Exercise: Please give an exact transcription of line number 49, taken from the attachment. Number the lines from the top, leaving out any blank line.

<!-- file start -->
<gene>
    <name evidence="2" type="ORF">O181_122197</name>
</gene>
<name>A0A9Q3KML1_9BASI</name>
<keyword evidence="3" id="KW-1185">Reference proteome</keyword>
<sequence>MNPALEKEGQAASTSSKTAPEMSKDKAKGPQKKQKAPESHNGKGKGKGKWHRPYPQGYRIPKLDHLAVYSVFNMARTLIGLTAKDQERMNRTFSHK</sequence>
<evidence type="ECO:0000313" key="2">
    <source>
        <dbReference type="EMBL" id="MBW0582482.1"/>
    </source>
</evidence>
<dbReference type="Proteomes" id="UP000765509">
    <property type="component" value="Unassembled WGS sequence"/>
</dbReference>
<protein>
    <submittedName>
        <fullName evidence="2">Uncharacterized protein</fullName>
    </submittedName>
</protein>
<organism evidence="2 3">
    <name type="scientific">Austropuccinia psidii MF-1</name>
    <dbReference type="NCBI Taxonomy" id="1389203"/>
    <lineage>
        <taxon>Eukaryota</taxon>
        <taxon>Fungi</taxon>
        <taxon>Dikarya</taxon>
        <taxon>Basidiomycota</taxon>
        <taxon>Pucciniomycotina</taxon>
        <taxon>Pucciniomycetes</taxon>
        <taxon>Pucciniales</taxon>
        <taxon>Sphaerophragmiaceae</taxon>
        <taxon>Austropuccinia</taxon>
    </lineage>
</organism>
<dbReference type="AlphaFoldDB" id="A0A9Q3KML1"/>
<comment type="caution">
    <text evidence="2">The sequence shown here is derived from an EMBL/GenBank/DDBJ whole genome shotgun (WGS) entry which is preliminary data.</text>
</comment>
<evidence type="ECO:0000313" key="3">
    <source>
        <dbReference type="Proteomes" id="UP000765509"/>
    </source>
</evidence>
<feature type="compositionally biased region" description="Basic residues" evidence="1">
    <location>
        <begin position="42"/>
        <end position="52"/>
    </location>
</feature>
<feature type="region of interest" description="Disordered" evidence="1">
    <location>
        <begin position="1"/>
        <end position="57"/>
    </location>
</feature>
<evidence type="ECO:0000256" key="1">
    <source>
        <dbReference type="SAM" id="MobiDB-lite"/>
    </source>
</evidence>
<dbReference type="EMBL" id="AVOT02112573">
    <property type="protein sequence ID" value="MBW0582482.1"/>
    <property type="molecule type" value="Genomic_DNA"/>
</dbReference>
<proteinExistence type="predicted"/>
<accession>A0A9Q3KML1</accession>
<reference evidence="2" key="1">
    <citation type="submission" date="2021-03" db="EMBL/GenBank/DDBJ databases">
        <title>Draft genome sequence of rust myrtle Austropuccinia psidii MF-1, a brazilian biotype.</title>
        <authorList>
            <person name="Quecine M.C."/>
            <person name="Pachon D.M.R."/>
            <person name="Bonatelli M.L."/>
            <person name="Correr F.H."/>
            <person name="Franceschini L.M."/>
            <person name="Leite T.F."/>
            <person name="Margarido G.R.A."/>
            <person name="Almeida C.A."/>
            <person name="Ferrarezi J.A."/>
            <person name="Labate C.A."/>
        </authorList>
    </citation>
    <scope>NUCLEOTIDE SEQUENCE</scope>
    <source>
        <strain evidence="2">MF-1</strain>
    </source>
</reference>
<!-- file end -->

</feature>